After a few wonderful weeks at Palmerston Island, Beveridge Reef and Niue, we’re sailing 250 miles to the Vava’u island group in Tonga. Right now the wind is blowing gently on our backs at about 15 knots, we have the two headsails raised to catch the breeze that wafts past us, and the boat is rolling gently in the ocean swell.
After a year at sea, you’d think this sail to Tonga would feel like just another part of the journey, another jaunt from A to B. But this time, this passage, is different for three reasons:
1. At roughly 173 degrees of longitude, we’ll cross the International Dateline. Normally this line sits at the Prime Meridian, or 180 degrees of longitude, but Tonga decided to be different. The imaginary line has been dragged east of the island group, meaning that later today it will actually be tomorrow. We’ll move the clock forward by 24 hours, and shed a full day as easily as a snake sheds its skin.
2. We’ll sail over the Tonga Trench, which reaches depths of more than 30,000 feet, about the height of Mt. Everest. The southern islands of Tonga are perched steadily on the cliff sides that hover over this trench, like goats walking on the sheer faces of a mountain.
3. Tonga is the country we’ll live in for the next six to seven months, so in some ways we’re sailing home. We left Seattle on August 22, 2009 and we’ll arrive in Tonga on August 27, 2010. We’ll be living on a mooring ball, near the town of Neiafu, during hurricane season. This is one of the best “hurricane holes” in the South Pacific. When the weather is nice, we’ll have 40 anchorages just a few hours sail from Neiafu, and when the weather isn’t so nice, we’ll be tucked behind a mountain and secured to a mooring in a protected bay. I hear the hurricanes can get pretty bad here, so it doesn’t surprise me that many local residents look to compare home insurance in order to have their home protected as well as any assets inside, in case anything major does happen. During our visit though we needn’t consider this kind of protection, we’re going to need to be more concerned about protecting ourselves as we won’t really have a stable roof over our heads for the next six to seven months!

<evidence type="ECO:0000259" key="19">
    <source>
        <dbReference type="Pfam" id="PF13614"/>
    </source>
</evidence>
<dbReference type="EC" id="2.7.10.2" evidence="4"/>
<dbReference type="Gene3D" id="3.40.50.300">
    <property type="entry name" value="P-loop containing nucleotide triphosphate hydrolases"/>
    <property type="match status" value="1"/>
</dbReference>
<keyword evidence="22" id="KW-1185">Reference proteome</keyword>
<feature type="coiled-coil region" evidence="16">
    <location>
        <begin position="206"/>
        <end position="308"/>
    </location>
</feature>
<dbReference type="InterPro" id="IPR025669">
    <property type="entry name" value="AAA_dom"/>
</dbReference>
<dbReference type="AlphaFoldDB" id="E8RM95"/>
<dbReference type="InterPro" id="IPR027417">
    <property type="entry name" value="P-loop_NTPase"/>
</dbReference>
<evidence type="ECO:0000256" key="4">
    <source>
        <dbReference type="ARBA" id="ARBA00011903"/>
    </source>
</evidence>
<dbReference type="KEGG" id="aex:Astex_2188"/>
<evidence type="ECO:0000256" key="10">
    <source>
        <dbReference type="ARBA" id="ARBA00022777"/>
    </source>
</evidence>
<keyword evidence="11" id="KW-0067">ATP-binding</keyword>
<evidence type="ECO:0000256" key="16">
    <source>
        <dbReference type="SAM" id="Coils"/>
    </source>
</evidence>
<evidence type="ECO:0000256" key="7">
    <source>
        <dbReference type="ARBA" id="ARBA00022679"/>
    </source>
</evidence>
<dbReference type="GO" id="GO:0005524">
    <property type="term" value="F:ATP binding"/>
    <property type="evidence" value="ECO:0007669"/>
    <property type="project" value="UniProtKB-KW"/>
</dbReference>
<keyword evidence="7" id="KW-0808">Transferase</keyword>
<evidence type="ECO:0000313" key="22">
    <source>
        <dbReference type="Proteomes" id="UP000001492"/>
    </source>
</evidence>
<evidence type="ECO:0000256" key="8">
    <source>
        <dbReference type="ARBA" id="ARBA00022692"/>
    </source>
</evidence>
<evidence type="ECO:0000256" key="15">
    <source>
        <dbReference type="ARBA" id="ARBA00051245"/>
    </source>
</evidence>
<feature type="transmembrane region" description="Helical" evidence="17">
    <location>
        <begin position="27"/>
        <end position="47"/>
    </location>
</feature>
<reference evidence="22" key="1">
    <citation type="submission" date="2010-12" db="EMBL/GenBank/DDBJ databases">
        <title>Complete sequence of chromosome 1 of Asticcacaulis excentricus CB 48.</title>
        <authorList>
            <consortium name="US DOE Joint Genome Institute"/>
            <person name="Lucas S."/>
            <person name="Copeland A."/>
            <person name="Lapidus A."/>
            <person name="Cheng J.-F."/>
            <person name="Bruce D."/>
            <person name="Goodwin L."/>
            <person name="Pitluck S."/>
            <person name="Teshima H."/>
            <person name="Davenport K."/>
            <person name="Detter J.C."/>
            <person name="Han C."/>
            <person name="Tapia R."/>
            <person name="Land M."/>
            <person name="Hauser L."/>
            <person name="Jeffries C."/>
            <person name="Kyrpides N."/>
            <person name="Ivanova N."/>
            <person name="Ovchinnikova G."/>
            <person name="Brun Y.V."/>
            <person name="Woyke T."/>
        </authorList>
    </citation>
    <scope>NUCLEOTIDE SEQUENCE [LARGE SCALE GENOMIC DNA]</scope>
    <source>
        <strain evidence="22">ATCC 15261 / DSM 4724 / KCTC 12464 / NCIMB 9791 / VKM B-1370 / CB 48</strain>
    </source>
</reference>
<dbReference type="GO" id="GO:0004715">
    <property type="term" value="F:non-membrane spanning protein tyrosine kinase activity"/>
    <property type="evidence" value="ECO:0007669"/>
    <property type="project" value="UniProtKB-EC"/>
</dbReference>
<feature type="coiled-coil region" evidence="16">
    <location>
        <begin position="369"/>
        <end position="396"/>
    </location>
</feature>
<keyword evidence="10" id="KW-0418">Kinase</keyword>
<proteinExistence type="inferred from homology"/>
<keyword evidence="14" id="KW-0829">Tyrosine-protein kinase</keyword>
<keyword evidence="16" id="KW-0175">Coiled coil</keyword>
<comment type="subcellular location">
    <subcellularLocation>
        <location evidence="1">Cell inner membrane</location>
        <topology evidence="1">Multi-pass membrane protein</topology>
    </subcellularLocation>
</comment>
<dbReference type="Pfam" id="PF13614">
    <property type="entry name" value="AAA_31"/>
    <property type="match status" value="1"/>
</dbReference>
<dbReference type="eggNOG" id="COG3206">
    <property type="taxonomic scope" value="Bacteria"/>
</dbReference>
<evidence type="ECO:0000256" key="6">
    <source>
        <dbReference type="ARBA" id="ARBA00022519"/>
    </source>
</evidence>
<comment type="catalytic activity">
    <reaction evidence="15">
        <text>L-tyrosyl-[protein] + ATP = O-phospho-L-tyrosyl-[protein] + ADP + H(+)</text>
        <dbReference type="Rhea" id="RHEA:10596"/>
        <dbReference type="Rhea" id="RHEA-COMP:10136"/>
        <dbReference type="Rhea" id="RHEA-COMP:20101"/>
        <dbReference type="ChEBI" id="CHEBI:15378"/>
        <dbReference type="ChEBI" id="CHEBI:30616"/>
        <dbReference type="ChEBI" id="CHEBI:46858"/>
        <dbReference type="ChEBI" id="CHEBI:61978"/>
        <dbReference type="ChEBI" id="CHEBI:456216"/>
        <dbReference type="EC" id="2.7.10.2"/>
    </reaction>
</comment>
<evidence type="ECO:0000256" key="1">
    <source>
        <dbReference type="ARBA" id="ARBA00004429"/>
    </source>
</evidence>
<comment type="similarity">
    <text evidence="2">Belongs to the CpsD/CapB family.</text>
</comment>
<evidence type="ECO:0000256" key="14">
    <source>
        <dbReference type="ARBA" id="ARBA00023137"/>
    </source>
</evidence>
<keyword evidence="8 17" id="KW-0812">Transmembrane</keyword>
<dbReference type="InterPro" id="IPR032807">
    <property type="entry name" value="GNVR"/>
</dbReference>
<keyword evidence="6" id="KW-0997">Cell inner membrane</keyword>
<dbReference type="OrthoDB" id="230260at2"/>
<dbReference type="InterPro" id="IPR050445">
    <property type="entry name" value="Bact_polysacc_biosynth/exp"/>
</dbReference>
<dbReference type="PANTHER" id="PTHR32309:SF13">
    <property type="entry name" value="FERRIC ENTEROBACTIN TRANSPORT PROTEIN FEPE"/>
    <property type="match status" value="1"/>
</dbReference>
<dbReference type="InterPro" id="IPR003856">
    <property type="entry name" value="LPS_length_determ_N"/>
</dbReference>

Before you begin to worry, we’ve thought of all the possible risks and made necessary contingencies for them. Yes, we may be protected from the worst of any storm, but a hurricane is a hurricane and still poses us and our boat danger. We may, therefore, not be able to have ready access to fresh produce and foodstuffs where and when we want them on the island, and we may even exhaust our own supplies – for this very situation, we have decided to stock up on freeze-dried emergency food pouches to keep us going through thick and thin. So worry not, dear reader.
We’re not sure what to expect in Tonga. I’ve heard good and bad things about the islanders and their attitude toward foreigners, but I haven’t heard anything to refute the lush beauty of the islands. We’ve studied the guidebooks and pored over blogs of
previous visitors, but there’s only so much you can read before you just have to experience a place for yourself. In just 24 hours we’ll be “home.” We can’t wait to get there.